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Public Health Nutr. 2014 Jan;17(1):170-8. doi: 10.1017/S136898001200479X. Epub 2012 Nov 16.

Children's perceptions of weight, obesity, nutrition, physical activity and related health and socio-behavioural factors.

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1 ChildObesity180, Friedman School of Nutrition, Tufts University, Boston, MA, USA.
2 John Hancock Research Center on Physical Activity, Nutrition and Obesity Prevention, Tufts University, 150 Harrison Avenue, Boston, MA 02111, USA.
3 Harris Interactive, New York, NY, USA.



Approximately one-third of children in the USA are either overweight or obese. Understanding the perceptions of children is an important factor in reversing this trend.


An online survey was conducted with children to capture their perceptions of weight, overweight, nutrition, physical activity and related socio-behavioural factors.


Within the USA.


US children (n 1224) aged 8-18 years.


Twenty-seven per cent of children reported being overweight; 47·1% of children overestimated the rate of overweight/obesity among US children. A higher percentage of self-classified overweight children (81·9%) worried about weight than did self-classified under/normal weight children (31·1%). Most children (91·1%) felt that it was important to not be overweight, for both health-related and social-related reasons. The majority of children believed that if someone their age is overweight they will likely be overweight in adulthood (93·1%); get an illness such as diabetes or heart disease in adulthood (90·2%); not be able to play sports well (84·5%); and be teased or made fun of in school (87·8%). Children focused more on food/drink than physical activity as reasons for overweight at their age. Self-classified overweight children were more likely to have spoken with someone about their weight over the last year than self-classified under/normal weight children.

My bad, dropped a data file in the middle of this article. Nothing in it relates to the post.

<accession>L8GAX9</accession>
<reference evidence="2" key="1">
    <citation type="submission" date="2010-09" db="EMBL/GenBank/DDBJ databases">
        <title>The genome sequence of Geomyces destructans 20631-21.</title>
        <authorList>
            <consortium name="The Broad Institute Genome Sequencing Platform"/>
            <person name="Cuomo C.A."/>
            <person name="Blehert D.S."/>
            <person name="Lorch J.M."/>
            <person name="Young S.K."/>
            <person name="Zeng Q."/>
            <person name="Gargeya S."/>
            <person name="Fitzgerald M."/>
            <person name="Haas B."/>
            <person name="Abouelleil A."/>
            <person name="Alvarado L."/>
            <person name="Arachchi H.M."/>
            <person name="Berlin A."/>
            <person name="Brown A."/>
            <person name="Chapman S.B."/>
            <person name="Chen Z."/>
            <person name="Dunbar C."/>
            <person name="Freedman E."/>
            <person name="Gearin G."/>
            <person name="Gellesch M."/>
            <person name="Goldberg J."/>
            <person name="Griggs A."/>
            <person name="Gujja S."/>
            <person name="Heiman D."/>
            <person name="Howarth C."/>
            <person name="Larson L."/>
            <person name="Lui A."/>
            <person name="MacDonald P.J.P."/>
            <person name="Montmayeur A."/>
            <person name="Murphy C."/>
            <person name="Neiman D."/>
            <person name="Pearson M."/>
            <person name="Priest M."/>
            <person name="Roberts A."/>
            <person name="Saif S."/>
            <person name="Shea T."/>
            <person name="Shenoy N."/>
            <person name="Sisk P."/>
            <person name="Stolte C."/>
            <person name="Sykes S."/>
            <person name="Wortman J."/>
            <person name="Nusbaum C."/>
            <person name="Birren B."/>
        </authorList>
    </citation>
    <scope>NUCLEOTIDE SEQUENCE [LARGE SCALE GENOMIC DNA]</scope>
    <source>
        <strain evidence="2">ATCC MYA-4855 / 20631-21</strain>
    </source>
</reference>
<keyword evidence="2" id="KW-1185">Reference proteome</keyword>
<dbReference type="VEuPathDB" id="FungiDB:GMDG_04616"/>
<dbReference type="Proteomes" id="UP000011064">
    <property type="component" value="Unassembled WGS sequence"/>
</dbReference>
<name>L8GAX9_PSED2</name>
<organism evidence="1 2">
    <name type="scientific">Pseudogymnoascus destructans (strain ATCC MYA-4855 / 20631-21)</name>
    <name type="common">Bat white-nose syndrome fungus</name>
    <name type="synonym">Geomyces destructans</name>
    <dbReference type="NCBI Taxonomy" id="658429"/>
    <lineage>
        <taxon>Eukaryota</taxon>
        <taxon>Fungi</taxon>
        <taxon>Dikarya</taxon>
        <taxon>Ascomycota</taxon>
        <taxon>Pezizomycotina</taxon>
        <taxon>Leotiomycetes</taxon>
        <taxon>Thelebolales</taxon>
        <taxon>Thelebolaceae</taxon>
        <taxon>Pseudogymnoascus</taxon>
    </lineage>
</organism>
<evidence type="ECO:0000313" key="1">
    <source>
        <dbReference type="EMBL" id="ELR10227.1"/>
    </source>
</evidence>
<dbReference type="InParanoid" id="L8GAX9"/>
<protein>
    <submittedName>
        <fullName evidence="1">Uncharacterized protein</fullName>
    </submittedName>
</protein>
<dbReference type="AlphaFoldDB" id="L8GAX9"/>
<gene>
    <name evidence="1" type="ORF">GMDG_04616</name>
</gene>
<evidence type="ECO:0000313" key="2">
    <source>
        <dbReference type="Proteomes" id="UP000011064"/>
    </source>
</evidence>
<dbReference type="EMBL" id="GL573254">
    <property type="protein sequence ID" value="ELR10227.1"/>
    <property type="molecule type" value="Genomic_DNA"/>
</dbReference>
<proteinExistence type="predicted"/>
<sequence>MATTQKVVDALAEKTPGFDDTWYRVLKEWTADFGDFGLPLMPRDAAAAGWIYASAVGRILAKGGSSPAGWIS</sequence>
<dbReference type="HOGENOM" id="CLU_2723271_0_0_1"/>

Children demonstrated good understanding of issues regarding weight, overweight, nutrition, physical activity and related socio-behavioural factors. Their perceptions are important and can be helpful in crafting solutions that will resonate with children.

[Indexed for MEDLINE]

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